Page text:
Tobit: Third Movement, 1840 – Tobit Meets the Hoodoo Man

Tobit and the Hoodoo Man, A Mystical Tale from the Civil War South.  A film treatment in eight movements with prologue and epilogue.

cherokeeThird Movement – Tobit Meets the HOODOO MAN.  Masters Ashur and CHARLES (50) depart Due West with Tobit and Davie in tow.  A storm delays their progress and they camp at night to wait out the heavy rain.  As they sit by their fire, a large, imposing man seems to materialize in thin air as he jumps from the trees startling the travelers with his Hoodoo cries.  He is a highwayman, a Cherokee Indian who has mastered the art of thievery.  He introduces himself as CHEROKEE JACK (30), and ‘I be a hoodoo  man and I be here fo’ just one thing … yo’ money!’’  Despite advice and caution from Master Charles, Tobit and Davie, Ashur foolishly decides to take matters into his own hands and grapples with Cherokee Jack.  With the sound of Jack’s pistol, Charles and Davie flee into the darkness.  Master Ashur is dead.  Jack offers to split the Master Ashur’s purse with Tobit, but Tobit will not take the ‘blood money.’  Jack departs but tells Tobit if he ever needs the money, he can find him in Savannah.

Tobit: Second Movement, 1840

Tobit and the Hoodoo Man, A Mystical Tale from the Civil War South.  A film treatment in eight movements with prologue and epilogue.

TobitSecond Movement – Games and the Runaway.  Five years have passed and Tobit (15) has matured into a strong, athletic young man.  Talk of abolition is everywhere and the men of the South consider succession and civil war a real possibility.  Concerned that southern young men are mentally strong but physically weak, Master ASHUR (45) and friends from the southern states stage games of fitness at the Erskine Academy in South Carolina where white students will match their physical prowess against plantation slaves.  Tobit meets DAVIE (16) as they run tied behind Master Ashur’s carriage from Nineveh to Due West, some 125 miles.  There are three events:  stone put; caber toss; and ‘run the hill’ based on the ancient games of Malcolm Canmore of Scotland.  The slaves easily win the initial events, but a bond is formed between Tobit and the French student ETIENNE BROUSSARD (15) while they toss the caber.  During the final event – the hill running – Master Robert’s slave CATO (14) makes his break for freedom and succeeds.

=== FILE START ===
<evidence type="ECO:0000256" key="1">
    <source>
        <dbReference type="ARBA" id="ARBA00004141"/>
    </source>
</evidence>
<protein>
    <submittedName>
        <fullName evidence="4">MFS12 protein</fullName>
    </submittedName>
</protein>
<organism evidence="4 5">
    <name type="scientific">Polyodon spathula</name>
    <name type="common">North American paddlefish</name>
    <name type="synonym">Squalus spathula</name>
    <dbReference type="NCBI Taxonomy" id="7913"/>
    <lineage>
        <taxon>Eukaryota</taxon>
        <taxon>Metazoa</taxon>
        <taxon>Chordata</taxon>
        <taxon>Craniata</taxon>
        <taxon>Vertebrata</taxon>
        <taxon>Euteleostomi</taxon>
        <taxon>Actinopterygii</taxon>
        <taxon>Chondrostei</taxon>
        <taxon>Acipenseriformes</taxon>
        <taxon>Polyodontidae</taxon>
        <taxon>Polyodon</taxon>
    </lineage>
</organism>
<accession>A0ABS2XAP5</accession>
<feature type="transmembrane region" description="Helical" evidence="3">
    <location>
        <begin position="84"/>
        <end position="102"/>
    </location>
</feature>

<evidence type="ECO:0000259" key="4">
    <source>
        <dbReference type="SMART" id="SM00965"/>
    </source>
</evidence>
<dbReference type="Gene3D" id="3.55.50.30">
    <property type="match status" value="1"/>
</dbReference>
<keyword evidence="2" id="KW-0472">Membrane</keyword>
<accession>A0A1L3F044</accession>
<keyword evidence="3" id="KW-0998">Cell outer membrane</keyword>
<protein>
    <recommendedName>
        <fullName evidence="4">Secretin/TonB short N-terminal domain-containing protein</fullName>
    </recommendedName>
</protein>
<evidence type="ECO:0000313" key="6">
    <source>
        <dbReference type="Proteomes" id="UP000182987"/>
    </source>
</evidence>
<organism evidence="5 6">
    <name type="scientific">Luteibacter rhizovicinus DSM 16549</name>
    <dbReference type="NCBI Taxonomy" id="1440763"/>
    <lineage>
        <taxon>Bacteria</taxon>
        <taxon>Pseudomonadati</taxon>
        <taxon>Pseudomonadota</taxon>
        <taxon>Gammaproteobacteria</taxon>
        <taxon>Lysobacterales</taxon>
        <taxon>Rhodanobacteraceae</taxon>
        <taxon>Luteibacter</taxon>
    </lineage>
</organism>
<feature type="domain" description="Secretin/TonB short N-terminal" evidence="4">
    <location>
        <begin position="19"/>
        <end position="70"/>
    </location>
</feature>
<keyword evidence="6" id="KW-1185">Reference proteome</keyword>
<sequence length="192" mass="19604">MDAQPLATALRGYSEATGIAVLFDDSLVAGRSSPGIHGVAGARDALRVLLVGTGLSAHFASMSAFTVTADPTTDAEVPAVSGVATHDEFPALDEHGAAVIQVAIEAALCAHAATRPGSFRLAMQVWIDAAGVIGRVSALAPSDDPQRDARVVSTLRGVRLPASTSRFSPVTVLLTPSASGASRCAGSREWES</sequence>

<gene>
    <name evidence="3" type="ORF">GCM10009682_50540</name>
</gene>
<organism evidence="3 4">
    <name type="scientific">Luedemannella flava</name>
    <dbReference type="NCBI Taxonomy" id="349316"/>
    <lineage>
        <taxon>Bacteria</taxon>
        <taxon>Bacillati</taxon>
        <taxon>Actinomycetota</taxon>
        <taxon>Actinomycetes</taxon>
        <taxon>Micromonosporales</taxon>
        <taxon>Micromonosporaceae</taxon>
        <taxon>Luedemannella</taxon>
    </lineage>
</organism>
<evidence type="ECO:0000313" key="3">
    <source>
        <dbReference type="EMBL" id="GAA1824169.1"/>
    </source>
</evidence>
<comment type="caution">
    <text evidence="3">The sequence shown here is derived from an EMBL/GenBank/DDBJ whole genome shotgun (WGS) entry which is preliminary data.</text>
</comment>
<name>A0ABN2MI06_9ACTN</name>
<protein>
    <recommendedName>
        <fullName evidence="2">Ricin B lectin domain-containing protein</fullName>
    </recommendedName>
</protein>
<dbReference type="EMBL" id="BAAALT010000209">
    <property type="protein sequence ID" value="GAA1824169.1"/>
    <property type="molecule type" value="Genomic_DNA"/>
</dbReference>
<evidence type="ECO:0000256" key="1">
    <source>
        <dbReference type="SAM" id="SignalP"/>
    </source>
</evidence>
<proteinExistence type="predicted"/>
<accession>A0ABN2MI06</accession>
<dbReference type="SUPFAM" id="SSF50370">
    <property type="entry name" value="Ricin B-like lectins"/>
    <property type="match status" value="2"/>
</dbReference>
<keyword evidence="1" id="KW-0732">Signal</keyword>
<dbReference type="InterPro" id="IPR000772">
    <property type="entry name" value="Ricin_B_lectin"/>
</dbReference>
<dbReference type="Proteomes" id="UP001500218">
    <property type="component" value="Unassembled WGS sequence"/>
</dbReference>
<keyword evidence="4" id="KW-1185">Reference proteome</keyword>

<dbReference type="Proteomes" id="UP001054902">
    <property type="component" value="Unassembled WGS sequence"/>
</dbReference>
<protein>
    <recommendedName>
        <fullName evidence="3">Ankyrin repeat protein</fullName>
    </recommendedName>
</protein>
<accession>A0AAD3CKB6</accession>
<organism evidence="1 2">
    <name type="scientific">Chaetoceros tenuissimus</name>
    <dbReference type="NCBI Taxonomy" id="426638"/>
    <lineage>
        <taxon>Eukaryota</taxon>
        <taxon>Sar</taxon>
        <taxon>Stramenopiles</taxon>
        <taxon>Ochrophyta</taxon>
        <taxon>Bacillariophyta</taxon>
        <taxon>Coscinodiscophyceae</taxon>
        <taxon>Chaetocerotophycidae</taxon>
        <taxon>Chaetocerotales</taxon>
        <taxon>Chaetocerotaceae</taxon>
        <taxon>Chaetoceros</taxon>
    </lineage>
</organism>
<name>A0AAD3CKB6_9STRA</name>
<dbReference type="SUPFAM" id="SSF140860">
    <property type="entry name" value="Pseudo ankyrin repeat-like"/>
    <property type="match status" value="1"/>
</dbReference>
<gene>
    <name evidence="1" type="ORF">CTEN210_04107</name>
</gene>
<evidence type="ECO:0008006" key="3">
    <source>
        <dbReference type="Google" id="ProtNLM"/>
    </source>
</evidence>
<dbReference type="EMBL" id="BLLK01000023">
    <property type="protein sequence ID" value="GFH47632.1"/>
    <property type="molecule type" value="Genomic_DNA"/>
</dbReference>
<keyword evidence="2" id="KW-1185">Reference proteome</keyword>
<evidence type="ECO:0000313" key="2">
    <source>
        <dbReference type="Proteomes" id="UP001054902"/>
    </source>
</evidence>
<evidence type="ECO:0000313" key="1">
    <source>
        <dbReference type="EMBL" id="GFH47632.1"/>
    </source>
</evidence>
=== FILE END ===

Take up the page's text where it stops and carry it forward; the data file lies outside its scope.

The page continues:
Tobit: Prologue

Tobit and the Hoodoo Man, A Mystical Tale from the Civil War South.  A film treatment in eight movements with prologue and epilogue.

Prologue – 1925 …

The story opens as four young people in an automobile stop at an old compound of weathered shacks on the side of a nameless dirt road somewhere in Georgia.  The slaves of Nineveh, a once thriving plantation in the 19th century lived here.  An old man greets the travelers and offers them water from his well.  When they tell him it is 1925, he realizes he is 100-years old.  The old man is TOBIT.  The automobile and its passengers move on.  Tobit returns to the ancient rocking chair on the porch and contemplates the last time anyone ever called him ‘sir.’